By Janet McIntosh, author of Unsettled: Denial and Belonging Among White Kenyans

This guest post is published in advance of the American Anthropological Association conference in Denver. Check back every day for new posts through the end of the conference on Sunday, November 22nd.

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Was there any aspect that surprised you when researching and writing this book? 

When I was conducting research for an earlier project on Giriama and Swahili of the Kenya coast, a couple of the elderly former settlers I knew would occasionally uncork statements that rocked me back (e.g. “I don’t know how you grub about with those people…”). It was naïve of me, but I was initially startled they were still walking the earth saying such things 40 years after Independence. As I got into the project, I was then surprised to find many more complex shadings—especially among younger white Kenyans, who often struggled to reconcile the disapproval they sometimes felt from Kenyan critics and western scholars with their sense of themselves as good Kenyan nationalists. A few people felt themselves almost cornered by the effects of the colonial legacy on their own psyches. One of my respondents put himself into therapy because he had strong romantic feelings for a Kikuyu woman but couldn’t act on them because, he felt, he had been twisted by colonial racism. Tom Cholomondeley, whom I interviewed in Kamiti Prison during his murder trial, was the ultimate colonialist villain to the Kenyan media, at the same time I found he had been reading Ngugi wa Thiong’o and some highly critical histories of colonialism in his cell. He really had to wrestle with the question of how much guilt to own and how to locate himself in history. Of course I also found some of what you’d neatly predict, but there was immense murk in the white Kenyan subjectivities I encountered.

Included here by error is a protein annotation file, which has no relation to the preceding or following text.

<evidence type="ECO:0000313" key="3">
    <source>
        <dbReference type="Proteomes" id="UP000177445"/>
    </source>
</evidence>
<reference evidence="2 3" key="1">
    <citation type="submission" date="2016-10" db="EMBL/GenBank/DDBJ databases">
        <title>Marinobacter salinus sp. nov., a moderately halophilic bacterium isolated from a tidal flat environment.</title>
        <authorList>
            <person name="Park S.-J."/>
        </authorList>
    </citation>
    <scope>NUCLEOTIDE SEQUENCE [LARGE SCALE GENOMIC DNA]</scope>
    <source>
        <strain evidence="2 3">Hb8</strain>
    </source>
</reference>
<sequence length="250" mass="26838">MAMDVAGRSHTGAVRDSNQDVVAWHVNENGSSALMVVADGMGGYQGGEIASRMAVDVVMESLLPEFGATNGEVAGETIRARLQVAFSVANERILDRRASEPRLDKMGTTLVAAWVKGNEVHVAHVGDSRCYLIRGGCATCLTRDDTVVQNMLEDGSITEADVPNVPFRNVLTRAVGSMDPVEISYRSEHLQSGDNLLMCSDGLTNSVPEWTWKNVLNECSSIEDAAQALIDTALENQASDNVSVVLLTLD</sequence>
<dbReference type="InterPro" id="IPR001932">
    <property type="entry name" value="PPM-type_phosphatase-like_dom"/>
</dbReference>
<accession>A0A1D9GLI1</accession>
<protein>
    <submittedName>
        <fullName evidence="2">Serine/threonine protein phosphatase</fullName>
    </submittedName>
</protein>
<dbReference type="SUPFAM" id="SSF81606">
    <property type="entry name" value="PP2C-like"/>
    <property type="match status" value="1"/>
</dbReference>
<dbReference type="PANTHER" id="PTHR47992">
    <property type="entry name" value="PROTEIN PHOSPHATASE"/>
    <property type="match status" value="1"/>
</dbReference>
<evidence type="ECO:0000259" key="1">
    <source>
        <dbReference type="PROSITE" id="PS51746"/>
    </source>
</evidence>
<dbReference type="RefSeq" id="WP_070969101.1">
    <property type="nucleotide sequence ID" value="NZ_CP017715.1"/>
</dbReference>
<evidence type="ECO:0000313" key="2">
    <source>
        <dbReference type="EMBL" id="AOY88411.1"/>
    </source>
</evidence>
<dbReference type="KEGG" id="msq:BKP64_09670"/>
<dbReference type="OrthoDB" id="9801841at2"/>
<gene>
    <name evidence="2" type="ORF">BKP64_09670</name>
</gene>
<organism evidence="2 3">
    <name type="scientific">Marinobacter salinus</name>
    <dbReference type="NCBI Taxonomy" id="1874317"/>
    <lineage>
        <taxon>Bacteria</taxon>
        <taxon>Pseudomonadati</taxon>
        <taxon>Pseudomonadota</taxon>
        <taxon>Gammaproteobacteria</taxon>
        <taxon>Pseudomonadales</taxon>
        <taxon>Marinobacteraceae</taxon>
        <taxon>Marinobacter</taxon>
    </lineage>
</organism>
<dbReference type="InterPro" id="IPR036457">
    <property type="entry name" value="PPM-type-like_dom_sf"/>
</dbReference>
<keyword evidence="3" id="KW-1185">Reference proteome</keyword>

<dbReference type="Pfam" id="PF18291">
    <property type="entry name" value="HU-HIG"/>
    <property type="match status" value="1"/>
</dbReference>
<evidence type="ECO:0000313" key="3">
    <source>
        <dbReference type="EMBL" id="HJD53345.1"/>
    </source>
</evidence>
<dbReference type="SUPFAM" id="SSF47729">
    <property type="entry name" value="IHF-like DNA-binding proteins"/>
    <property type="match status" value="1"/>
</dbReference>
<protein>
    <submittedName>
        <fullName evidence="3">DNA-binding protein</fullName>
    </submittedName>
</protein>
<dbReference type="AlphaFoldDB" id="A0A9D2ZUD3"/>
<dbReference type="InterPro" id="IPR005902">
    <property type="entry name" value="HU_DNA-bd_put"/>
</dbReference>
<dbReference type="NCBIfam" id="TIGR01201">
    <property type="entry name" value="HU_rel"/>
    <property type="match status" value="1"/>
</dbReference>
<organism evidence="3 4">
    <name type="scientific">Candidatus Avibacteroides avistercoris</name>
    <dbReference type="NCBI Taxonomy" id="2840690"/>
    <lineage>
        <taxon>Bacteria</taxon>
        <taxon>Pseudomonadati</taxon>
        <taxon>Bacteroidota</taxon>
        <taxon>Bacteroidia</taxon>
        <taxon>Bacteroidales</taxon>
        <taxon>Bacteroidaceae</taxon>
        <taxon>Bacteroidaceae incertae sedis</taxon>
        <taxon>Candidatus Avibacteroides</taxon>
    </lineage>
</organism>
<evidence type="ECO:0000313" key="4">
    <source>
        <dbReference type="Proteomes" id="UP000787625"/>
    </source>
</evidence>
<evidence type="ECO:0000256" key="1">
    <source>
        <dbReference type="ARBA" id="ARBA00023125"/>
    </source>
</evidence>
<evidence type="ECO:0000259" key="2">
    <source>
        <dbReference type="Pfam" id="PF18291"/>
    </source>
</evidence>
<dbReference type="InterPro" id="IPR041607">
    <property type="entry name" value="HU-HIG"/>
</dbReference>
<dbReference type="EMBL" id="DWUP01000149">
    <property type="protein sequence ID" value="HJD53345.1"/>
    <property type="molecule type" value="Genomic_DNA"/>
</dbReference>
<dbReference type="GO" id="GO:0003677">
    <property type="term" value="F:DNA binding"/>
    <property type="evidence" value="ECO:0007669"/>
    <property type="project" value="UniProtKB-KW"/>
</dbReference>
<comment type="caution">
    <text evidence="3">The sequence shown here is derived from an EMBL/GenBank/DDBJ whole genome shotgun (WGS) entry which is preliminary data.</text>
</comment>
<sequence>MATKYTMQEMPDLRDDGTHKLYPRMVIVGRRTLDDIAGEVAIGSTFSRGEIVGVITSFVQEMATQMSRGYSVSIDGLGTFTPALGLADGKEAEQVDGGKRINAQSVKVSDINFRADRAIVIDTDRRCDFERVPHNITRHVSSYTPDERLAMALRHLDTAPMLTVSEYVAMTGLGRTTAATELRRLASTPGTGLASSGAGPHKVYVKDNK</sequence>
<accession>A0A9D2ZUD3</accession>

Did you encounter any unique challenges while conducting research and interviews? 

Anthropologists don’t often study the subjectivity of elites; they don’t occupy that “suffering slot” Joel Robbins has aptly identified. It’s easier to caricature elite points of view than to get intimate with them—and it’s methodologically tricky to get intimate with such perspectives (particularly, I think, in living people as opposed to people one encounters in the archives), because as you get to know and sometimes actually like them it can be harder to step outside of the way they see the world. It was hard for me to capture both the ways in which white Kenyans (often) experience themselves as good people with good intentions, including their many affable relationships with Afro-Kenyans, and the ways in which they are often embroiled in all kinds of racial problematics emergent from the colonial order of things. Hard as well to describe how and why they don’t see what they don’t see without sounding smug (I’m an elite white too, after all). From time to time my audience members have self-separated into two camps: “You’re going too easy on these people” and “You’re being too hard on them.”

Is there anything on the subject that you would be interested in studying further?

This work brought me into contact with white Zimbabweans and white South Africans, all in situations unique to their nations, but still with some resonances with white Kenyans. I just gave a talk, actually, about some of the heated and contradictory responses to left-leaning urban white South Africans learning isiXhosa (and promoting themselves as remarkable for learning it). We’ll see what my fieldwork future holds.

Janet McIntosh is Associate Professor of Anthropology at Brandeis University and author of The Edge of Islam: Power, Personhood, and Ethnoreligious Boundaries on the Kenya Coast.